***Correction 0848 02/12/21: The 45-64 age band chart lost the 2020 line – Dr No apologises. Now corrected, and with marginally better colours. This styling will also be applied to other charts in due course. One phrase, ‘unlike the all ages and older ages charts’, removed from chart commentary*** ONS’s weekly mortality reports have rather gone off the rails for the last two weeks. A week ago, the familiar high profile double humped weekly deaths chart got disappeared, perhaps because the 2021 line was misbehaving. Earlier today, this week’s day late report opened with an estimate of homeless deaths in 2020. The reference has since disappeared, but while it was there, one naturally felt great pity for the homeless deaths, who even now must be wandering across the great plains, looking for somewhere to call home. Dr No suspects ONS might have meant deaths in homeless people. Perhaps next week it will be deaths in parachutists, which ONS will refer to as registered parachute deaths. Sooner or later it will no doubt be alcohol deaths, or rather alcohol related deaths, because in public health, one is never more than a short step away from the demon drink and its deadly toll. But Dr No’s attention is being led astray by ONS’s diversionary tactics. Once again, it is time to look at all cause mortality.

A number of Dr No’s recent posts have tried to pick fruit from the branches of various reports on deaths and other significant medical events by vaccination status. On the whole, this exercise has been as fruitful as trying to extract overcooked spaghetti from a pan using a knitting needle. Just as it seems a strand is emerging, it slithers away again. The way to get round this slippery data problem, as regular readers of this blog will know only too well, is to look at all cause mortality. Instead of poking around with a knitting needle, we upend the pan into a sieve, and that way catch all the strands, or in the case of mortality, all the deaths, in one fell swoop. The chart at the top of this post does just that, for summer and autumn 2020 and 2021, based on ONS weekly deaths data. Dr No has deliberately limited the period to summer and autumn, to exclude the distorting humps of the first and second waves, which are historical distractions to the focus of this post.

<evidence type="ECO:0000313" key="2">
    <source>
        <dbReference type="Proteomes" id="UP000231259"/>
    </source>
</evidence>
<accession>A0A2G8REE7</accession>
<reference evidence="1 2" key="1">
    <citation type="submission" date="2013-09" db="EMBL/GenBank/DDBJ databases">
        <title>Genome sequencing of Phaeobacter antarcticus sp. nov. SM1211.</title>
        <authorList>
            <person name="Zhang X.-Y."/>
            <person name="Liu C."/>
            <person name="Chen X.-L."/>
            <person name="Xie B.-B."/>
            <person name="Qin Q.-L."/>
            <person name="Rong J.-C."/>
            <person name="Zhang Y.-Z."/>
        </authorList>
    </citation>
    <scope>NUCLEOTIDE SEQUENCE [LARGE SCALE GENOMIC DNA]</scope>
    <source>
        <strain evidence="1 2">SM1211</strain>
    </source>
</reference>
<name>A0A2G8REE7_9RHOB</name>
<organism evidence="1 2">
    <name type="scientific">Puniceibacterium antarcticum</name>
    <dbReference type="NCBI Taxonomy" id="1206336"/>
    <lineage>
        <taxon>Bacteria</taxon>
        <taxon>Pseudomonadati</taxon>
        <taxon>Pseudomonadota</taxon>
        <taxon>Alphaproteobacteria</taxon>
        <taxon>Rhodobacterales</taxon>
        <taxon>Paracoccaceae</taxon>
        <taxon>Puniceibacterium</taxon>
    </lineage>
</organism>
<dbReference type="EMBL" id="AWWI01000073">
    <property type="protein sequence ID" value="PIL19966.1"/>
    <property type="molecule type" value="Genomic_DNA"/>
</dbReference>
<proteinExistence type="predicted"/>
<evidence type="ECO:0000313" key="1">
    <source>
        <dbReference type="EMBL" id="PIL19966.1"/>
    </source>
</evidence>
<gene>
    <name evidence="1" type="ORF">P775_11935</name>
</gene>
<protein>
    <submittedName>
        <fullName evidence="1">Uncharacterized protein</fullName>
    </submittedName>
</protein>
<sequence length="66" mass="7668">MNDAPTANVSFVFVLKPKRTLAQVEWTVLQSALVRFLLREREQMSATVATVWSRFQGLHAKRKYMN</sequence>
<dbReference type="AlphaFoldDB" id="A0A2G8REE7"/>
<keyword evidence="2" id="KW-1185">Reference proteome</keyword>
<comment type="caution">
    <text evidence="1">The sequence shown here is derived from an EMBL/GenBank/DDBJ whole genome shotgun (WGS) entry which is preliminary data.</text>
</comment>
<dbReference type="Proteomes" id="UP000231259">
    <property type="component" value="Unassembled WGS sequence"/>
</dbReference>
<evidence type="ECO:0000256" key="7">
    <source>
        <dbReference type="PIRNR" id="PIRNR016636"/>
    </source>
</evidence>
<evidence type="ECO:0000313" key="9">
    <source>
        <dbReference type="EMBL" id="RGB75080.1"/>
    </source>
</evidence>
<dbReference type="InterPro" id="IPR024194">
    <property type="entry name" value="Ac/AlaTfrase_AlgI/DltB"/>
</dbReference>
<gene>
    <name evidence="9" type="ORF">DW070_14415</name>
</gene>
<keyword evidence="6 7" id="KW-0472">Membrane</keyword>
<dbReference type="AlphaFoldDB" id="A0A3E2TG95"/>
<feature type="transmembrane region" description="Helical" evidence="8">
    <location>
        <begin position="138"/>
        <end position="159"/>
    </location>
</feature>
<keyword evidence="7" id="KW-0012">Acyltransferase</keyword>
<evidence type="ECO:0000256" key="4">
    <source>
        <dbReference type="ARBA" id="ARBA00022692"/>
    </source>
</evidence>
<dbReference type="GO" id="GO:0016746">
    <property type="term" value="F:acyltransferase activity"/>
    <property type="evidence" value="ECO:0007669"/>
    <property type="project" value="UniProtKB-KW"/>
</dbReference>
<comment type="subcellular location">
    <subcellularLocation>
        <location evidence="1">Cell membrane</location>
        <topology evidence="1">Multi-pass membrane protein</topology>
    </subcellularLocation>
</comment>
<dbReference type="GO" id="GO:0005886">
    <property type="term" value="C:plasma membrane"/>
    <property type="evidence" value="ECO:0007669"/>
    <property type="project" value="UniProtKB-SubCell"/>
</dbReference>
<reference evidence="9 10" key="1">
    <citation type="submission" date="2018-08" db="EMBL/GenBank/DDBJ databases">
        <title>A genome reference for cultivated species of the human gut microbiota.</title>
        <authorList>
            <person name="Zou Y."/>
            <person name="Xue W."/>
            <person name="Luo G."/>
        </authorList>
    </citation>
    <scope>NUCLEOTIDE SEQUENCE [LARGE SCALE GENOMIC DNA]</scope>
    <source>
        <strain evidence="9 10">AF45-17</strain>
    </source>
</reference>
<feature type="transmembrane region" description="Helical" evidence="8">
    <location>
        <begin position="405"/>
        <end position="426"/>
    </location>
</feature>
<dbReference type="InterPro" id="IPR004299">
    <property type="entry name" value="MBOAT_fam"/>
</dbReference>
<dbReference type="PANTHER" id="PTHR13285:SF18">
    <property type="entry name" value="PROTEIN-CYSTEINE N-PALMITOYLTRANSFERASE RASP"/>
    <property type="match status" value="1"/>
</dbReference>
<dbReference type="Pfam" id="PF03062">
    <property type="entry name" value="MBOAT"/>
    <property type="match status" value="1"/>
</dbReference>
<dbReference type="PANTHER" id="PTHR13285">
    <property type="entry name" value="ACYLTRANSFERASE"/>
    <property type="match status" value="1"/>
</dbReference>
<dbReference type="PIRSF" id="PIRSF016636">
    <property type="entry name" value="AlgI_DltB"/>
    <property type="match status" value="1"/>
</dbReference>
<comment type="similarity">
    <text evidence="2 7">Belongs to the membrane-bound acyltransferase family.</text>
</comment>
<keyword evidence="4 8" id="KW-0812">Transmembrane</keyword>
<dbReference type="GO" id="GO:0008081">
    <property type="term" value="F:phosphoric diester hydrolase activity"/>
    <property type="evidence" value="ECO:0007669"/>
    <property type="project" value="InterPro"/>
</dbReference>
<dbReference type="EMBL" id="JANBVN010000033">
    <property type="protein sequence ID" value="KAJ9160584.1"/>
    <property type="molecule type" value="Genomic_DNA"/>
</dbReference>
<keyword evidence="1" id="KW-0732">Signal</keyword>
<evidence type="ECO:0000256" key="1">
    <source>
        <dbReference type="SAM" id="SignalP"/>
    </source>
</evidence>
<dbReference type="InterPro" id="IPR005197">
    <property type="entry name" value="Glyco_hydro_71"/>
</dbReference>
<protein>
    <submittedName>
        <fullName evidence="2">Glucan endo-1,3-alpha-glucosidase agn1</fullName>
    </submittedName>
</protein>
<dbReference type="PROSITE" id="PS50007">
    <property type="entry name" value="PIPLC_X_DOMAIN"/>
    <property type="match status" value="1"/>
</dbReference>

What we see is rather curious, because it is the opposite of what we might expect. Apart from delta taking over as the dominant variant in 2021, the big difference between 2020 and 2021 is covid vaccination. In the 2020 weeks (blue line), the vaccine was but a blip on the horizon; in the 2021 weeks (red line), the vaccine — which we are repeatedly told, protects against serious covid illness and death — had very much arrived. By week 27 2021, most 18 year olds and over had received their first dose (see page 14), with the same point for second dose reached in week 38 (see page 15). In broad brush terms, most adults had had their first dose, and many their second dose, during the summer and autumn of 2021. Given the vaccine — as we are repeatedly told — reduces serious covid illness and death, we should see fewer weekly deaths in 2021, compared to 2020. What we see is the opposite: for a sustained period over the summer and autumn, each week in 2021 had more, rather than fewer deaths, compared to 2020, despite widespread rollout of the covid vaccines.

Go figure, as they say. Well, Dr No did try a bit of figuring, by looking at all cause deaths by age band in recent years, downloaded from this page. This is a legitimate stratification for all cause mortality — it still includes all causes in each age band — but is somewhat hampered by ONS’s way with shifting age bands. Nonetheless, by summing the narrow bands used in 2020 and 2021 to the broader bands used in previous years, we can get comparable weekly data going back to 2015, and could even go back further, but Dr No needs to get out more often. This data is richer than the 2015 to 2019 average commonly used by ONS, in that it reveals year on year as well as week on week variation. At the expense of putting up a lot of white space, here are the charts for all ages (repeated from the top of the post, with the other earlier years added), and the various age bands, from week 26 to the end of each year, less week 52/3 to remove the distracting downtick caused by Christmas week registration delays.